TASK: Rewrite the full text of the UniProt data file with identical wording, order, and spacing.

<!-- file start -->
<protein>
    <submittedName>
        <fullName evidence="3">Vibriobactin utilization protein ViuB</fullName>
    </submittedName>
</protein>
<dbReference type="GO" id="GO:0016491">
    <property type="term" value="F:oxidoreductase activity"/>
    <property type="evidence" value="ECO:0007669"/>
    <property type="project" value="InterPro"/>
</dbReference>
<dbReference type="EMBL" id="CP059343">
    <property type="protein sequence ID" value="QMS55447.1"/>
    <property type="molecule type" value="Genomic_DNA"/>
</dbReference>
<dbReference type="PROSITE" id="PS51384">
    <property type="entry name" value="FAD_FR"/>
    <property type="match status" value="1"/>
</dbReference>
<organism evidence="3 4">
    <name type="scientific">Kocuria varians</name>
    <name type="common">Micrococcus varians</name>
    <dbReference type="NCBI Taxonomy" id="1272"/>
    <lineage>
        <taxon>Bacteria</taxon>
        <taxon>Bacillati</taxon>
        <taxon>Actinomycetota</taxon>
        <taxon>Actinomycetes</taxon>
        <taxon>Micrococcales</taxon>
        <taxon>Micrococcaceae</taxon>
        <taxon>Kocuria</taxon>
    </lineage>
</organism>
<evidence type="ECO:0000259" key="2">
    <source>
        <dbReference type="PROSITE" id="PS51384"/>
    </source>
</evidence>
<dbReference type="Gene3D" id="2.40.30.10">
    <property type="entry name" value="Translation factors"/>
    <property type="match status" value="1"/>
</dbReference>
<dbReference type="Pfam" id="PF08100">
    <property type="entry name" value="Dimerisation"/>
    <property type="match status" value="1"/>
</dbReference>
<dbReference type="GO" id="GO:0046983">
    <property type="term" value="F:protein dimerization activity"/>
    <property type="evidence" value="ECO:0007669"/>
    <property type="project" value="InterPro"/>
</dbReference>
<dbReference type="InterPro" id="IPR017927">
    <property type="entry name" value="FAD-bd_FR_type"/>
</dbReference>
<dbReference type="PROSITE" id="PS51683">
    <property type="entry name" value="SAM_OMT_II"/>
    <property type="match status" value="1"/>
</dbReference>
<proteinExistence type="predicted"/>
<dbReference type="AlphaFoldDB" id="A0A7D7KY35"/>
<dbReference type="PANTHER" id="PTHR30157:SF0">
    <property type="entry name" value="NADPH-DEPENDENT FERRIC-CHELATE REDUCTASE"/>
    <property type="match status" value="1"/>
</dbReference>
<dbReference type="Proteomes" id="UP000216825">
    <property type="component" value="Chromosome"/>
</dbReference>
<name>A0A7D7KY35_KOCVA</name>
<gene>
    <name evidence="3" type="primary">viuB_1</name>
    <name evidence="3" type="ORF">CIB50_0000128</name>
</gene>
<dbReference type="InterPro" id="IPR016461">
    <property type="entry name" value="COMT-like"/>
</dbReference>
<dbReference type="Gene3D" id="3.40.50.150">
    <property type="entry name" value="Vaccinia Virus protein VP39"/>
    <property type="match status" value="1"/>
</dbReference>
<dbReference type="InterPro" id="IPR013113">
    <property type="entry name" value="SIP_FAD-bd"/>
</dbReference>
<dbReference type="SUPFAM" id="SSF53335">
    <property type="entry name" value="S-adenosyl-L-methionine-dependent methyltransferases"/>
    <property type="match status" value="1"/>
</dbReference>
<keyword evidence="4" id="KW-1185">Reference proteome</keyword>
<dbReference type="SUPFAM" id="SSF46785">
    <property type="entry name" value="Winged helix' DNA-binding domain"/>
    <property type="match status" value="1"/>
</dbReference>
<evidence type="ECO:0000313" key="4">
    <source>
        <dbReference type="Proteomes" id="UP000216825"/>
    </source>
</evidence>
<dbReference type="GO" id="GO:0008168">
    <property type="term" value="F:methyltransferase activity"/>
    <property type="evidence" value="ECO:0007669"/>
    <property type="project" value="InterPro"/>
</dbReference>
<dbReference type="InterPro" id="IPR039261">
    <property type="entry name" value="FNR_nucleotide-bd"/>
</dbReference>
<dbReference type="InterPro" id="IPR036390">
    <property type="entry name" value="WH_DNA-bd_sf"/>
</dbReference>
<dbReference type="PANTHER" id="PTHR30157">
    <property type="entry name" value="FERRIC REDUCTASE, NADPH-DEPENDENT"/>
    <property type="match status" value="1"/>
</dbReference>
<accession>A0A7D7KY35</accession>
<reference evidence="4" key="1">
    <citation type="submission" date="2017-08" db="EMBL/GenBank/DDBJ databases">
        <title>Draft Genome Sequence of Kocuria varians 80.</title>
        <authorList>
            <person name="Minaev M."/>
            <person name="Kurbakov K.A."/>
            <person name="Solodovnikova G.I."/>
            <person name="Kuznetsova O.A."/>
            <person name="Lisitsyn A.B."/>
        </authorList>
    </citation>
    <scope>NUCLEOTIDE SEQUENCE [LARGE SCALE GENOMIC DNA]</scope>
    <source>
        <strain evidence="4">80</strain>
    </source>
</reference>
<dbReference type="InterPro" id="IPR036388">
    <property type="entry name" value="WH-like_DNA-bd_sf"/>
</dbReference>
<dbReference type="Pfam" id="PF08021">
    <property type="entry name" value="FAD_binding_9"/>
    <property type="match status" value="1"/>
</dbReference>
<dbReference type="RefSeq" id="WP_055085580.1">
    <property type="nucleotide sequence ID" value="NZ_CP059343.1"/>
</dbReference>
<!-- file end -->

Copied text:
<protein>
    <submittedName>
        <fullName evidence="3">Vibriobactin utilization protein ViuB</fullName>
    </submittedName>
</protein>
<dbReference type="GO" id="GO:0016491">
    <property type="term" value="F:oxidoreductase activity"/>
    <property type="evidence" value="ECO:0007669"/>
    <property type="project" value="InterPro"/>
</dbReference>
<dbReference type="EMBL" id="CP059343">
    <property type="protein sequence ID" value="QMS55447.1"/>
    <property type="molecule type" value="Genomic_DNA"/>
</dbReference>
<dbReference type="PROSITE" id="PS51384">
    <property type="entry name" value="FAD_FR"/>
    <property type="match status" value="1"/>
</dbReference>
<organism evidence="3 4">
    <name type="scientific">Kocuria varians</name>
    <name type="common">Micrococcus varians</name>
    <dbReference type="NCBI Taxonomy" id="1272"/>
    <lineage>
        <taxon>Bacteria</taxon>
        <taxon>Bacillati</taxon>
        <taxon>Actinomycetota</taxon>
        <taxon>Actinomycetes</taxon>
        <taxon>Micrococcales</taxon>
        <taxon>Micrococcaceae</taxon>
        <taxon>Kocuria</taxon>
    </lineage>
</organism>
<evidence type="ECO:0000259" key="2">
    <source>
        <dbReference type="PROSITE" id="PS51384"/>
    </source>
</evidence>
<dbReference type="Gene3D" id="2.40.30.10">
    <property type="entry name" value="Translation factors"/>
    <property type="match status" value="1"/>
</dbReference>
<dbReference type="Pfam" id="PF08100">
    <property type="entry name" value="Dimerisation"/>
    <property type="match status" value="1"/>
</dbReference>
<dbReference type="GO" id="GO:0046983">
    <property type="term" value="F:protein dimerization activity"/>
    <property type="evidence" value="ECO:0007669"/>
    <property type="project" value="InterPro"/>
</dbReference>
<dbReference type="InterPro" id="IPR017927">
    <property type="entry name" value="FAD-bd_FR_type"/>
</dbReference>
<dbReference type="PROSITE" id="PS51683">
    <property type="entry name" value="SAM_OMT_II"/>
    <property type="match status" value="1"/>
</dbReference>
<proteinExistence type="predicted"/>
<dbReference type="AlphaFoldDB" id="A0A7D7KY35"/>
<dbReference type="PANTHER" id="PTHR30157:SF0">
    <property type="entry name" value="NADPH-DEPENDENT FERRIC-CHELATE REDUCTASE"/>
    <property type="match status" value="1"/>
</dbReference>
<dbReference type="Proteomes" id="UP000216825">
    <property type="component" value="Chromosome"/>
</dbReference>
<name>A0A7D7KY35_KOCVA</name>
<gene>
    <name evidence="3" type="primary">viuB_1</name>
    <name evidence="3" type="ORF">CIB50_0000128</name>
</gene>
<dbReference type="InterPro" id="IPR016461">
    <property type="entry name" value="COMT-like"/>
</dbReference>
<dbReference type="Gene3D" id="3.40.50.150">
    <property type="entry name" value="Vaccinia Virus protein VP39"/>
    <property type="match status" value="1"/>
</dbReference>
<dbReference type="InterPro" id="IPR013113">
    <property type="entry name" value="SIP_FAD-bd"/>
</dbReference>
<dbReference type="SUPFAM" id="SSF53335">
    <property type="entry name" value="S-adenosyl-L-methionine-dependent methyltransferases"/>
    <property type="match status" value="1"/>
</dbReference>
<keyword evidence="4" id="KW-1185">Reference proteome</keyword>
<dbReference type="SUPFAM" id="SSF46785">
    <property type="entry name" value="Winged helix' DNA-binding domain"/>
    <property type="match status" value="1"/>
</dbReference>
<evidence type="ECO:0000313" key="4">
    <source>
        <dbReference type="Proteomes" id="UP000216825"/>
    </source>
</evidence>
<dbReference type="GO" id="GO:0008168">
    <property type="term" value="F:methyltransferase activity"/>
    <property type="evidence" value="ECO:0007669"/>
    <property type="project" value="InterPro"/>
</dbReference>
<dbReference type="InterPro" id="IPR039261">
    <property type="entry name" value="FNR_nucleotide-bd"/>
</dbReference>
<dbReference type="InterPro" id="IPR036390">
    <property type="entry name" value="WH_DNA-bd_sf"/>
</dbReference>
<dbReference type="PANTHER" id="PTHR30157">
    <property type="entry name" value="FERRIC REDUCTASE, NADPH-DEPENDENT"/>
    <property type="match status" value="1"/>
</dbReference>
<accession>A0A7D7KY35</accession>
<reference evidence="4" key="1">
    <citation type="submission" date="2017-08" db="EMBL/GenBank/DDBJ databases">
        <title>Draft Genome Sequence of Kocuria varians 80.</title>
        <authorList>
            <person name="Minaev M."/>
            <person name="Kurbakov K.A."/>
            <person name="Solodovnikova G.I."/>
            <person name="Kuznetsova O.A."/>
            <person name="Lisitsyn A.B."/>
        </authorList>
    </citation>
    <scope>NUCLEOTIDE SEQUENCE [LARGE SCALE GENOMIC DNA]</scope>
    <source>
        <strain evidence="4">80</strain>
    </source>
</reference>
<dbReference type="InterPro" id="IPR036388">
    <property type="entry name" value="WH-like_DNA-bd_sf"/>
</dbReference>
<dbReference type="Pfam" id="PF08021">
    <property type="entry name" value="FAD_binding_9"/>
    <property type="match status" value="1"/>
</dbReference>
<dbReference type="RefSeq" id="WP_055085580.1">
    <property type="nucleotide sequence ID" value="NZ_CP059343.1"/>
</dbReference>